“Last Congress, the America’s Water Infrastructure Act was signed into law. This legislation contained language of a bill I co-introduced, the New WATER Act, to help localities and non-federal entities improve and update water storage and recycling projects,” said U.S. Representative Dan Newhouse (WA-04). “As this critical law continues to be implemented, this partnership between EPA and the Bureau of Reclamation will ensure communities in Central Washington and across the West have access to the clean water and strong water infrastructure we rely on.”
“Cities and communities across the country depend on reliable water supplies, which is why this MOU is so important. As Ranking Member on the House Water Resources Subcommittee, I’m grateful for EPA’s commitment to expanding and supplementing water recycling projects, and look forward to future hearings on this issue,” said U.S. Representative Bruce Westerman (AR-04).
“Every community, farm, and business in this nation relies on access to a safe, affordable and reliable supply of water,” said National Water Resources Association President Cheryl Zittle. “We are grateful to Reclamation and the EPA for signing this important MOU. These efforts will help provide resources that are needed for developing and improving water infrastructure for this and future generations.”
“Irrigated farms and ranches in the West have always depended on long-term investments in water supply infrastructure,” said Family Farm Alliance Executive Director Dan Keppen. “The WIFIA program can provide the longer repayment and lower interest terms necessary to allow for new investments in the water supply facilities crucial to meet the challenges of tomorrow. We are pleased to see this formal commitment by the agencies to work together to implement WIFIA in a way that can assist in providing new capital for important water projects in the West.”
By signing this MOU, the agencies are committing to work together to implement existing water infrastructure financing programs, specifically EPA’s Water Infrastructure Financing and Innovation Act (WIFIA) program and Reclamation’s Title XVI and Desalination programs.
Reclamation will look for opportunities to leverage funding provided by WIFIA with existing Reclamation funding programs to better support the country’s water reuse and recycling projects. EPA and Reclamation also commit to identifying other opportunities to leverage the resources of both agencies to help make each Federal dollar go further.
The MOU is effective immediately and will remain in effect for five years. The MOU meets the statutory requirements section 4301 of America’s Water Infrastructure Act of 2018.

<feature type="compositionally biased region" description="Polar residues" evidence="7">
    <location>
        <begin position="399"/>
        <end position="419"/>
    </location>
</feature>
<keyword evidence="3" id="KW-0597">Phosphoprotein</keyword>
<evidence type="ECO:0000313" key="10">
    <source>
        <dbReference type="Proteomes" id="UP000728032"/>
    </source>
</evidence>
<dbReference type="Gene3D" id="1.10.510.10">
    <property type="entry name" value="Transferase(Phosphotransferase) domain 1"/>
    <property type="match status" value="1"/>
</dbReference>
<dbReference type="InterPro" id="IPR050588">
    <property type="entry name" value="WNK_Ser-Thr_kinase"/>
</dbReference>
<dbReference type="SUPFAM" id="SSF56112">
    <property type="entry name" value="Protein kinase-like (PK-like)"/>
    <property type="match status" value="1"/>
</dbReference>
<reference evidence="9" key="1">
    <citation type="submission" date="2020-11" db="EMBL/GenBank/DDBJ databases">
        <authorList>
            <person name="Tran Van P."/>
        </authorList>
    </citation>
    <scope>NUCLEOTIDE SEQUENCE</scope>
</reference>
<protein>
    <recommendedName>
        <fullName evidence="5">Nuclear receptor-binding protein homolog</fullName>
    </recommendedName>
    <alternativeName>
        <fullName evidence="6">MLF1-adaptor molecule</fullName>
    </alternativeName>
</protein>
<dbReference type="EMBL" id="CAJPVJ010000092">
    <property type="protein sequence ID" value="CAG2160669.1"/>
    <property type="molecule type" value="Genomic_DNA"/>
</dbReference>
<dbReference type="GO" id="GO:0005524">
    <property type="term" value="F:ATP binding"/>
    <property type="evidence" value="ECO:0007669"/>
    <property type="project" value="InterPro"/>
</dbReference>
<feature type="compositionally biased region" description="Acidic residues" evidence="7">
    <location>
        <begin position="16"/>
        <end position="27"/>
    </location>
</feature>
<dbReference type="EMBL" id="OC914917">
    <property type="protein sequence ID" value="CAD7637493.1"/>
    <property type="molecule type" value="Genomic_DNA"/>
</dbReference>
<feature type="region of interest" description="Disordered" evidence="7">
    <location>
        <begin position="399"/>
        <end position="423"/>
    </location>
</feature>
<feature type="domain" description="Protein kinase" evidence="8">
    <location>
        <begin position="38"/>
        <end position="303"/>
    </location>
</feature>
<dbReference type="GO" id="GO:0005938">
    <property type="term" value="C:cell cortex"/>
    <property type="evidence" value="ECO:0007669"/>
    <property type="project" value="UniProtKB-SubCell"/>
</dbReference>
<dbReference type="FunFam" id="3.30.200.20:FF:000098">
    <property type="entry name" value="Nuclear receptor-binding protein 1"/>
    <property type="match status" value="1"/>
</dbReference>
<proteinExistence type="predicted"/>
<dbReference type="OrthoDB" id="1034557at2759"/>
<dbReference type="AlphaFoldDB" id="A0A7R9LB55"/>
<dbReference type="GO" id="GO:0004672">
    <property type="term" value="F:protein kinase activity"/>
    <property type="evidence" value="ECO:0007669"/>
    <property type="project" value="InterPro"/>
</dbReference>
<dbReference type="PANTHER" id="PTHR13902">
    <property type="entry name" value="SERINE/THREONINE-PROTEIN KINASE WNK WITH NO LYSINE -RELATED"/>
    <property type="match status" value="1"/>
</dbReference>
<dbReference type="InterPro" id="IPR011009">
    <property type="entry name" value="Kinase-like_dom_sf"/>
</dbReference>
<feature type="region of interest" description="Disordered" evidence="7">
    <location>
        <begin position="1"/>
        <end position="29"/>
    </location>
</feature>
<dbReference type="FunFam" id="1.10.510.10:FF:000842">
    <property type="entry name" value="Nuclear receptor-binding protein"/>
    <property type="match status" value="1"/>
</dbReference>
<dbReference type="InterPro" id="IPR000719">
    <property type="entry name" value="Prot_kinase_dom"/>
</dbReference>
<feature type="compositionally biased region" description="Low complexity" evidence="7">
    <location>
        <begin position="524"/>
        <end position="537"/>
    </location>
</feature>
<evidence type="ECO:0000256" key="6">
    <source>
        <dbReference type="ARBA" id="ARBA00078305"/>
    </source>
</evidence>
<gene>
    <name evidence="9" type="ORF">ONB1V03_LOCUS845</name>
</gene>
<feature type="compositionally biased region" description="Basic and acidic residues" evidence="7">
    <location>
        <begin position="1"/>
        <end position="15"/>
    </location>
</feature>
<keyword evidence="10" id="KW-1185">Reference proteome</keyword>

To read the MOU and for more information about EPA’s WIFIA program, visit https://19january2021snapshot.epa.gov/wifia.
Learn more about the Bureau of Reclamation at https://www.usbr.gov/watersmart/weeg/index.html.
Established by the Water Infrastructure Finance and Innovation Act of 2014, the WIFIA program is a federal loan and guarantee program administered by EPA. WIFIA’s aim is to accelerate investment in the nation’s water infrastructure by providing long-term and low-cost supplemental credit assistance for regionally and nationally significant projects. EPA’s WIFIA program plays an important part in President Trump’s infrastructure plan, which calls for expanding project eligibility. The WIFIA program has an active pipeline of pending applications for projects that will result in billions of dollars in water infrastructure investment and thousands of jobs. To date, EPA has issued 14 WIFIA loans totaling more than $3.5 billion in credit assistance to help finance more than $8 billion for water infrastructure projects while creating more than 15,000 jobs.
Reclamation is the largest wholesale water supplier in the United States and the nation's second largest producer of hydroelectric power. Its facilities also provide substantial flood control and benefits to recreation as well as and fish and wildlife. Title XVI of P.L. 102-575, as amended (Title XVI), provides authority for Reclamation’s water recycling and reuse program, titled “Title XVI.” Through the Title XVI program, Reclamation identifies and investigates opportunities to reclaim and reuse wastewaters and impaired ground and surface water in the 17 Western States and Hawaii. Title XVI includes funding for the planning, design, and construction of water recycling and reuse projects in partnership with local government entities. In 2018, an estimated 431,000 acre-feet of water was recycled through Title XVI projects.